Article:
Ok, but then again the SD875 (or whatever it will be called) is expected to be on a new architecture after 3 generation, which generally means 50%+ jump just there. With the transition over to 5nm, you can expect even more performance from that. That would, after all, be the most fair comparison to the A14 (or A14X) on 5nm later this year, due to process node comparisons. Same with CPUs (don't forget, the A77 in the SD865 was released in the summer before by ARM, and even presented in the SD865 in December).
  • close - Tuesday, December 17, 2019 - link

    Over the past few years Apple has been doing a consistently better job than Qualcomm regardless of process node. Probably they can afford to since they are in full control of the whole technology stack, including the software which means they can squeeze additional performance and efficiency like that. But this doesn't change the fact that year after year A-chips are better than their counterparts.
  • tuxRoller - Wednesday, December 18, 2019 - link

    I'm not sure that apple is much, if at all, more optimized than the Android bsps. If you're aware of proof to the contrary I'd be interested in reading it.
  • michael2k - Wednesday, December 18, 2019 - link

    It doesn’t mean optimized the way you envision it. It means more tailored to the design, since Apple has a fixed number of systems it has to support. There are three ways to see it: how many years does Apple push iOS updates? That is a function of performance as well, as as the OS.

    Another way to see it is knowing that Apple ships iPhones with much less RAM, meaning their OS and apps have to be designed to use less RAM too.

    Likewise their iPhone usually ships with smaller batteries; by designing the OS, SoC, and RAM synergistically they can use a smaller battery too. RAM happens to use energy even when idle, so less RAM does translate to lower energy usage.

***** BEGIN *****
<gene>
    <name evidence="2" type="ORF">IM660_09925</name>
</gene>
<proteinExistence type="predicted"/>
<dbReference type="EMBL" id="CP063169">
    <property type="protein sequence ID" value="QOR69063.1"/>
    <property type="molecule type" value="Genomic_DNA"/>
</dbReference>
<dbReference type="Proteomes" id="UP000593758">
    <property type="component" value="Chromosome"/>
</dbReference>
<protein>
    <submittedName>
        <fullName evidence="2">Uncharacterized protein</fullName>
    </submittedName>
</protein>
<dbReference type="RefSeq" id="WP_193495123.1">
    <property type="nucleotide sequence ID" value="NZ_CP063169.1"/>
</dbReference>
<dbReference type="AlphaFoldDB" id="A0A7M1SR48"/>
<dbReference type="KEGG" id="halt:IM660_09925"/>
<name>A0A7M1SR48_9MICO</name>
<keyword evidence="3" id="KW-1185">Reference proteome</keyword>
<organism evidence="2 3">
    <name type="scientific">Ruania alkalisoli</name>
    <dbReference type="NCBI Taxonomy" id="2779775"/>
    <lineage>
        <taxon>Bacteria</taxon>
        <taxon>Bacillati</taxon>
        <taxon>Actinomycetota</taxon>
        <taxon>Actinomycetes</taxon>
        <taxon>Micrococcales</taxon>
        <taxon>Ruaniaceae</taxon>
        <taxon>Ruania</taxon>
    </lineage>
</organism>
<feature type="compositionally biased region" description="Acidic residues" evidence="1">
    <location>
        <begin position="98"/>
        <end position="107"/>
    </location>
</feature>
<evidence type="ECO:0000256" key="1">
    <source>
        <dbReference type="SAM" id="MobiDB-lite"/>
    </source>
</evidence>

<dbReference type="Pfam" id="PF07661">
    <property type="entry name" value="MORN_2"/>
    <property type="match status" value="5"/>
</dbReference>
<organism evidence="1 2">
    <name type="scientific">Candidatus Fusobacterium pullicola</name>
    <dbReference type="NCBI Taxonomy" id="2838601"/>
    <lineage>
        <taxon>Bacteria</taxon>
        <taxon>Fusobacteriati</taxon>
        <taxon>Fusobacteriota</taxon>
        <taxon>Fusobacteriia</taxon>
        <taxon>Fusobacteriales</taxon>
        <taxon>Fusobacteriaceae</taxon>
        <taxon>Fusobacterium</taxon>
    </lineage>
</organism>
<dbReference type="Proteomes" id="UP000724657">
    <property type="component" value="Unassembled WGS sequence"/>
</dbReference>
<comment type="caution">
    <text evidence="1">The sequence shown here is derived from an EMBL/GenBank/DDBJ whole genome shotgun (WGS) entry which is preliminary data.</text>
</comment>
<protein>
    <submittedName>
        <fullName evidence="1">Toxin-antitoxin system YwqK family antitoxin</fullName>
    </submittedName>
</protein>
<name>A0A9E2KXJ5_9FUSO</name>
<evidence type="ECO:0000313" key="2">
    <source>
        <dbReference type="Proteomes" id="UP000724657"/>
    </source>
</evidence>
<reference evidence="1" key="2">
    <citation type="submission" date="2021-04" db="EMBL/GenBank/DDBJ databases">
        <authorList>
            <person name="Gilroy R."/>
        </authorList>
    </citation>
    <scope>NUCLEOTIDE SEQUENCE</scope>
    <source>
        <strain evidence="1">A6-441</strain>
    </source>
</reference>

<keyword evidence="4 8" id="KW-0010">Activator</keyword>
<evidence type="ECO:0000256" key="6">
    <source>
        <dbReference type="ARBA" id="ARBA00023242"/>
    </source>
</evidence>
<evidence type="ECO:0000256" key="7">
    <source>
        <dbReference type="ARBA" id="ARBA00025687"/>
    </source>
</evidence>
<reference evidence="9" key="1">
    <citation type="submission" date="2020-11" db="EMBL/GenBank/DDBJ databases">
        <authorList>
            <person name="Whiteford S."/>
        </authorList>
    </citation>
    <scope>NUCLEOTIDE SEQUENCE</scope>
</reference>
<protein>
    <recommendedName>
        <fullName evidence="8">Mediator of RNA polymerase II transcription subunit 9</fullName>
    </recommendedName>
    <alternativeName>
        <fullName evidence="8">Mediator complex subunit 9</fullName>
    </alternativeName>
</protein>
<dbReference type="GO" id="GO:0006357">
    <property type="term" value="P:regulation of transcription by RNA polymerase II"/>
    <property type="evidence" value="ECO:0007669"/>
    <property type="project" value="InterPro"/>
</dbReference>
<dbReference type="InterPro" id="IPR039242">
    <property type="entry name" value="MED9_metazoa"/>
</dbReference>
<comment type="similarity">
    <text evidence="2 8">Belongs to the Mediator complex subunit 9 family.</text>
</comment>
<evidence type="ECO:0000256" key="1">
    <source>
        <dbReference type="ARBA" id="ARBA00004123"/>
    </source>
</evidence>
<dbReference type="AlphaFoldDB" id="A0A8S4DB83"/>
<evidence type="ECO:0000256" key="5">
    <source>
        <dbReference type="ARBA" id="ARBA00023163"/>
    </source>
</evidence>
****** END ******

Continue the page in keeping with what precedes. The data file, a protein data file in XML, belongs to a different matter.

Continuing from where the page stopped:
• michael2k - Tuesday, December 17, 2019 - link

    Yeah, but anything Qualcomm does to boost performance, Apple will be doing too.

    The 865 is going to compete with the A14 in 2020, and the 875 will compete with the A15 in 2021. So if we expect the A14 to boost perf by 15% and the A14X to boost perf by 40%, and the A15 to boost perf again by 10% and A15X to boost perf again by 25%, you'll see:
    855 = 1.00
    865 = 1.25
    875 = 1.50

    A13 = 1
    A13X = 1.4
    A14 = 1.15
    A14X = 1.96
    A15 = 1.26
    A15X = 2.45

    Technically Qualcomm has more room to improve when you compare transistor budgets: the A13 is approximately 8.5b transistors, the A12 7b transistors.

    In comparison, the 855 only had 6b transistors, per Qualcomm itself:
  • id4andrei - Tuesday, December 17, 2019 - link

    The 865 competes with A13 not with the future A14. Apple sets the cadence in the SoC space and have done so since breaking rank with sheer performance and transition to a 64bit arch.
  • generalako - Tuesday, December 17, 2019 - link

    This is just misrepresentative. The past two generations ARM's architecture has been closing the gap to Apple. It closed the gap by around 30% in IPC with A76, and doing so by around 15% in IPC with A77 (A77 had 27% IPC gain vs. A13's 12% IPC gain). The gap has been getting smaller, and hopefully it will continue. But the fact is still that it's closing for the performance cores.

    Also, you're comparisons are way off. The SD855 was comparable to the A12, just as the SD865 is to the A13, and so on and so forth. This with process node and the actual release date of the Cortex Core in mind.